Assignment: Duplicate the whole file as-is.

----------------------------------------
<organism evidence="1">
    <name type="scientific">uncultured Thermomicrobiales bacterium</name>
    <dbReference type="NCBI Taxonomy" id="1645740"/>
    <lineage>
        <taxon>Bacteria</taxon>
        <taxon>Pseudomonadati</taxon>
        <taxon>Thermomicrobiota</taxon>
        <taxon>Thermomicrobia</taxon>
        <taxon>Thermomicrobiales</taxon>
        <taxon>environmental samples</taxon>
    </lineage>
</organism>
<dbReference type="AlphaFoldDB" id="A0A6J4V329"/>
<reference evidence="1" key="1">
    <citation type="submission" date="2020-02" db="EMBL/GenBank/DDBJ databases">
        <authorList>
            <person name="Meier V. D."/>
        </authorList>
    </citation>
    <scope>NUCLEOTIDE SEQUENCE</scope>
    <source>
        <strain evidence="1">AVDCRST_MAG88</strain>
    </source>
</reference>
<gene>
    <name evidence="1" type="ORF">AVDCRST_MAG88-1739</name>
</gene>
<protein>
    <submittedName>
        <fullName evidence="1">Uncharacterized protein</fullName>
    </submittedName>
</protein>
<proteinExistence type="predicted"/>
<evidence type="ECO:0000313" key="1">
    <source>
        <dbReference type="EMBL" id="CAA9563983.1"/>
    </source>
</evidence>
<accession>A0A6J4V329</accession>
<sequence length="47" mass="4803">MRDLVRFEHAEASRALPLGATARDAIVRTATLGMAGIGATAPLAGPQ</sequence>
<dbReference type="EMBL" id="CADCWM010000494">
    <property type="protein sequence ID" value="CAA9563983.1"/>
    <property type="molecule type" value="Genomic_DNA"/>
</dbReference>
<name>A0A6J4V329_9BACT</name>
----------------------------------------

<organism evidence="1">
    <name type="scientific">uncultured Thermomicrobiales bacterium</name>
    <dbReference type="NCBI Taxonomy" id="1645740"/>
    <lineage>
        <taxon>Bacteria</taxon>
        <taxon>Pseudomonadati</taxon>
        <taxon>Thermomicrobiota</taxon>
        <taxon>Thermomicrobia</taxon>
        <taxon>Thermomicrobiales</taxon>
        <taxon>environmental samples</taxon>
    </lineage>
</organism>
<dbReference type="AlphaFoldDB" id="A0A6J4V329"/>
<reference evidence="1" key="1">
    <citation type="submission" date="2020-02" db="EMBL/GenBank/DDBJ databases">
        <authorList>
            <person name="Meier V. D."/>
        </authorList>
    </citation>
    <scope>NUCLEOTIDE SEQUENCE</scope>
    <source>
        <strain evidence="1">AVDCRST_MAG88</strain>
    </source>
</reference>
<gene>
    <name evidence="1" type="ORF">AVDCRST_MAG88-1739</name>
</gene>
<protein>
    <submittedName>
        <fullName evidence="1">Uncharacterized protein</fullName>
    </submittedName>
</protein>
<proteinExistence type="predicted"/>
<evidence type="ECO:0000313" key="1">
    <source>
        <dbReference type="EMBL" id="CAA9563983.1"/>
    </source>
</evidence>
<accession>A0A6J4V329</accession>
<sequence length="47" mass="4803">MRDLVRFEHAEASRALPLGATARDAIVRTATLGMAGIGATAPLAGPQ</sequence>
<dbReference type="EMBL" id="CADCWM010000494">
    <property type="protein sequence ID" value="CAA9563983.1"/>
    <property type="molecule type" value="Genomic_DNA"/>
</dbReference>
<name>A0A6J4V329_9BACT</name>